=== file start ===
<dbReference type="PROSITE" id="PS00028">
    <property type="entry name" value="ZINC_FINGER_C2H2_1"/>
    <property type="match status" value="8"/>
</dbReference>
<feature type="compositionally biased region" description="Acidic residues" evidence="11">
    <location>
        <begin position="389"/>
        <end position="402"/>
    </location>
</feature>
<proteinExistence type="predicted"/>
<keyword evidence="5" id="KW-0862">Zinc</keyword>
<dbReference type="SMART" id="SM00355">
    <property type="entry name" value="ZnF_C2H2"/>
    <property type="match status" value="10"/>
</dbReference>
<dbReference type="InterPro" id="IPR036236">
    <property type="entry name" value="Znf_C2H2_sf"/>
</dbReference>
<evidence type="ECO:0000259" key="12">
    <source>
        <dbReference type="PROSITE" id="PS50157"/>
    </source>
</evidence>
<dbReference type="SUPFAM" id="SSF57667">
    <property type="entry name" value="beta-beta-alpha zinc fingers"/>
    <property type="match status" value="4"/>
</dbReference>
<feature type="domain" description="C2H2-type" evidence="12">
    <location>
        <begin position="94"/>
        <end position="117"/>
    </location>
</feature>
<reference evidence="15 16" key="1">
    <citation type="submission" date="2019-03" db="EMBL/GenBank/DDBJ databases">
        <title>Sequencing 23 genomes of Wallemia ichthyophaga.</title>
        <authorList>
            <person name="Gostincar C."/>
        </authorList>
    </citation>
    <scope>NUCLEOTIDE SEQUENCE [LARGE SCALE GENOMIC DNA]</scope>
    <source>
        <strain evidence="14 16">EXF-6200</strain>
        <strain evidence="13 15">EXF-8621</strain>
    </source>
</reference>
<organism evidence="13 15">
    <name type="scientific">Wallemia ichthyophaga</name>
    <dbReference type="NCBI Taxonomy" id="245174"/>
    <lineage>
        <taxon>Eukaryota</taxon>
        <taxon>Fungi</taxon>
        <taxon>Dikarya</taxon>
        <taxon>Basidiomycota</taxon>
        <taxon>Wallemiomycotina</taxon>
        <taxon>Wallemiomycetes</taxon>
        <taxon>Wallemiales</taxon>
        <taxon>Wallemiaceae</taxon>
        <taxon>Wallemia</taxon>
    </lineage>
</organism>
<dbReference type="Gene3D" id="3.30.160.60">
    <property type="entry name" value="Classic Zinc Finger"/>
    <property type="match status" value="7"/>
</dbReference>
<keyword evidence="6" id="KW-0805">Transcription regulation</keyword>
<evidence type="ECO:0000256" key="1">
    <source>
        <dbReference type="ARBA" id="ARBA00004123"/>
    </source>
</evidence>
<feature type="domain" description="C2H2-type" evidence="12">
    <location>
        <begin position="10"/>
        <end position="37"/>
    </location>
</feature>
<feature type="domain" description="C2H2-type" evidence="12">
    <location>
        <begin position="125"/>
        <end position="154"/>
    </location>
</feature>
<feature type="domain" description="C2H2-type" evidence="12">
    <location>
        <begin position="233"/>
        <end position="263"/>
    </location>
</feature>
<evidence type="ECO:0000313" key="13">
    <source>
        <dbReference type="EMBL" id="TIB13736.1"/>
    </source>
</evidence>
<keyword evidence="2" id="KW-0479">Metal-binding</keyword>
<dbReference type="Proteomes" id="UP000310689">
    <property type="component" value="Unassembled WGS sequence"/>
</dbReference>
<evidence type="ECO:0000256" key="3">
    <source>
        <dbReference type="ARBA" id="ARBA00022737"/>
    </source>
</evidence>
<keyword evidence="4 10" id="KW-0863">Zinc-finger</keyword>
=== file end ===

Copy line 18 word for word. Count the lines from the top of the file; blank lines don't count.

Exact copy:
    <property type="entry name" value="Znf_C2H2_sf"/>